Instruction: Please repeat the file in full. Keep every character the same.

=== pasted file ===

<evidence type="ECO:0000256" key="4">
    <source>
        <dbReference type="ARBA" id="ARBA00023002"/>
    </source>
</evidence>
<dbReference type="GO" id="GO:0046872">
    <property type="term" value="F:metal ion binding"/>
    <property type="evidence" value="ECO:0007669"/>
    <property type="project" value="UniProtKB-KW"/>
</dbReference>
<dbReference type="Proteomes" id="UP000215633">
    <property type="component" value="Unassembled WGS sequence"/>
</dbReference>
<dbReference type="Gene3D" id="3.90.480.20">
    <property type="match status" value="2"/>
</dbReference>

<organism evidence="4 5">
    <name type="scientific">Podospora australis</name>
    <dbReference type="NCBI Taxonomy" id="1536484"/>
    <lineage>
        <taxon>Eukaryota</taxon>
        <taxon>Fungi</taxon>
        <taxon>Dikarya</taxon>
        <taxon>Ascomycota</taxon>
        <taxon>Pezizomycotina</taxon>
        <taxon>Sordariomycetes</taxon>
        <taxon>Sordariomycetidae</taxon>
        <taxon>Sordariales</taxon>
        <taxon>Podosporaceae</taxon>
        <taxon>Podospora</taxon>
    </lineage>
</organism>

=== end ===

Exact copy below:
<evidence type="ECO:0000256" key="4">
    <source>
        <dbReference type="ARBA" id="ARBA00023002"/>
    </source>
</evidence>
<dbReference type="GO" id="GO:0046872">
    <property type="term" value="F:metal ion binding"/>
    <property type="evidence" value="ECO:0007669"/>
    <property type="project" value="UniProtKB-KW"/>
</dbReference>
<dbReference type="Proteomes" id="UP000215633">
    <property type="component" value="Unassembled WGS sequence"/>
</dbReference>
<dbReference type="Gene3D" id="3.90.480.20">
    <property type="match status" value="2"/>
</dbReference>

<organism evidence="4 5">
    <name type="scientific">Podospora australis</name>
    <dbReference type="NCBI Taxonomy" id="1536484"/>
    <lineage>
        <taxon>Eukaryota</taxon>
        <taxon>Fungi</taxon>
        <taxon>Dikarya</taxon>
        <taxon>Ascomycota</taxon>
        <taxon>Pezizomycotina</taxon>
        <taxon>Sordariomycetes</taxon>
        <taxon>Sordariomycetidae</taxon>
        <taxon>Sordariales</taxon>
        <taxon>Podosporaceae</taxon>
        <taxon>Podospora</taxon>
    </lineage>
</organism>